The BHA has reacted to reported comments from the Communities Minster Eric Pickles that, “Labour tried to force Britons to turn their back on faith and heritage in the name of political correctness.” In an interview with the Sunday Express, the Minister reacted to news that some councils, rather than focussing on Christmas, prefer to have inclusive winter festivals that cover many different religious festivals that fall in December and the secular aspect of the winter solstice. He described such inclusive festivals as existing “only in the minds of a few bean bag-sitting weirdos” and argued against “puffed up” council bosses ‘banning’ council prayers.
Pepper Harow, BHA Campaigns Officer, responded, ‘The Minister is reacting to events that are not actually occurring. No one is trying to ban Christmas or to ban people from praying. Removing a compulsion to pray is not banning prayer and moves made by equality groups and councils are generally attempts to ensure access to democratic bodies and shared community events is not only for Christians. This is not political correctness but a measure to include whole communities. Of course some councils get things wrong but that is simply evidence that equality legislation and good practice is not always understood at local government level and government must do more to make it clearer.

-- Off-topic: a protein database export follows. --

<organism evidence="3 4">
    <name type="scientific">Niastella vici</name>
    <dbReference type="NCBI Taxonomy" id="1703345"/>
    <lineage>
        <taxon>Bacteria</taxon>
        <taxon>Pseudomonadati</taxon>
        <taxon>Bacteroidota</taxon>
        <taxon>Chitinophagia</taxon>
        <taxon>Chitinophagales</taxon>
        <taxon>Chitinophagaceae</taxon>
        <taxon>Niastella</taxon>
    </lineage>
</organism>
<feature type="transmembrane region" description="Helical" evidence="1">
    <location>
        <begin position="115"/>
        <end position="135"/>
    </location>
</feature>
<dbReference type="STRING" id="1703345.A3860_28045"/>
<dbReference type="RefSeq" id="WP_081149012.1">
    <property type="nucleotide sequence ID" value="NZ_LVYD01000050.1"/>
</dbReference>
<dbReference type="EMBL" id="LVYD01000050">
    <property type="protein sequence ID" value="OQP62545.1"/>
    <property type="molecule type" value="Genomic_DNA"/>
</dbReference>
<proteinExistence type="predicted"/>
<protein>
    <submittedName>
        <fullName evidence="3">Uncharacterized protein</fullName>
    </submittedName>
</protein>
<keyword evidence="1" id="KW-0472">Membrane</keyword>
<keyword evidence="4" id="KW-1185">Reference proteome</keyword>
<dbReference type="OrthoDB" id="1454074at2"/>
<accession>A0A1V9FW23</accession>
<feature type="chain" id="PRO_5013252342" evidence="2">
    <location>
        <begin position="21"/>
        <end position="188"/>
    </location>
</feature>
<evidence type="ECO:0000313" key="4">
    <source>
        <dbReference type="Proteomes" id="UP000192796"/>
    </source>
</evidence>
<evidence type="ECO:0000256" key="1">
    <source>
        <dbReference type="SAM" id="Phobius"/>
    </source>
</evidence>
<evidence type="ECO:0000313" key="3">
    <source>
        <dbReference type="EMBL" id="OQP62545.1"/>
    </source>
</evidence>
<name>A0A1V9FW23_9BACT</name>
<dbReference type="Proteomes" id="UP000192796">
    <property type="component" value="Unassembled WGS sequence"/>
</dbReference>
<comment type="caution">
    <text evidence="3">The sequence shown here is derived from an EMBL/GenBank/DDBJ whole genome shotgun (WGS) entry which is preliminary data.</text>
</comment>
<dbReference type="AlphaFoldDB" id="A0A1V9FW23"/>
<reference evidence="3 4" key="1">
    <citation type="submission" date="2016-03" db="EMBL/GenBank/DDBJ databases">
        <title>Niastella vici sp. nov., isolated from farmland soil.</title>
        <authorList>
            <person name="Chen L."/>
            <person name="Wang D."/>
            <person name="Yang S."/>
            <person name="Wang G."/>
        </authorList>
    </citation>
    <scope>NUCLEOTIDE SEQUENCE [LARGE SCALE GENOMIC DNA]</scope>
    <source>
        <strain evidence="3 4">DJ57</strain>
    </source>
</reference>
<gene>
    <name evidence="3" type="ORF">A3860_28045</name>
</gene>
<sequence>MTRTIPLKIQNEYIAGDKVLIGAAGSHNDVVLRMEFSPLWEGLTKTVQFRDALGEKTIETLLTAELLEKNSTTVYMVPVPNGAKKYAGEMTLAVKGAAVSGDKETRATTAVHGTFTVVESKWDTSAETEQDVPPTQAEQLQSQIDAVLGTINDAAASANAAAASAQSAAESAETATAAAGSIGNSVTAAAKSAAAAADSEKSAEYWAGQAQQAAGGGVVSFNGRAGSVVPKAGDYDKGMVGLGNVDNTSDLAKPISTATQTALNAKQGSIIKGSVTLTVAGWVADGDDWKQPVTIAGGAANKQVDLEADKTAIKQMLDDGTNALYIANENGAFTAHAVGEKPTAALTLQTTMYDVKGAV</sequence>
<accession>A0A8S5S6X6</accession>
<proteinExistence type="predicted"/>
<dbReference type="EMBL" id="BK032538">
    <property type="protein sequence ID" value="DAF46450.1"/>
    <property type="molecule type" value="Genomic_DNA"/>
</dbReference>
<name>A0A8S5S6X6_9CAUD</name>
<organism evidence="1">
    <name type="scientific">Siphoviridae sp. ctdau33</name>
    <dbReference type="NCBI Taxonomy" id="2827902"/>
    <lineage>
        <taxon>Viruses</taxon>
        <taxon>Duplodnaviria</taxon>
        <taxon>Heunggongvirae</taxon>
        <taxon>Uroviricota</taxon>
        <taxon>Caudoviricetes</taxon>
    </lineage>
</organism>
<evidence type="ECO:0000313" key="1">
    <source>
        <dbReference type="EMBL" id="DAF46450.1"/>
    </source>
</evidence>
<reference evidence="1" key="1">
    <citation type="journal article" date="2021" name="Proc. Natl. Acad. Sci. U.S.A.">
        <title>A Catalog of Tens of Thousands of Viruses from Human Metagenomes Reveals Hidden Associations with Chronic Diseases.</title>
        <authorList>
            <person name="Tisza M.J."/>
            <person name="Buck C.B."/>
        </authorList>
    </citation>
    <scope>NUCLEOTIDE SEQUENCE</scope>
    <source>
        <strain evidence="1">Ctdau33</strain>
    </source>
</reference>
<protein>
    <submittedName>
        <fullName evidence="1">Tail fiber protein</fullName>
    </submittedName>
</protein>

‘To suggest that religious organisations were somehow sidelined by the last government is ridiculous. They received millions of pounds in public money and the Communities and Local Government Department gained a dedicated ‘Faiths Directorate.’ Their policy encouraged religious groups to run public services and the government spent a huge budget on ‘interfaith week.’ In our experience, there is no evidence Christians are being marginalised from public life and complaints from the Church and lobby groups stem from changes which aim to limit their privileges, not from real discrimination against them.’
For more comment or information, contact Pepper Harow on 020 7462 4992.
The British Humanist Association represents and supports the non-religious. It is the largest organisation in the UK campaigning for an end to religious privilege and to discrimination based on religion or belief, and for a secular state.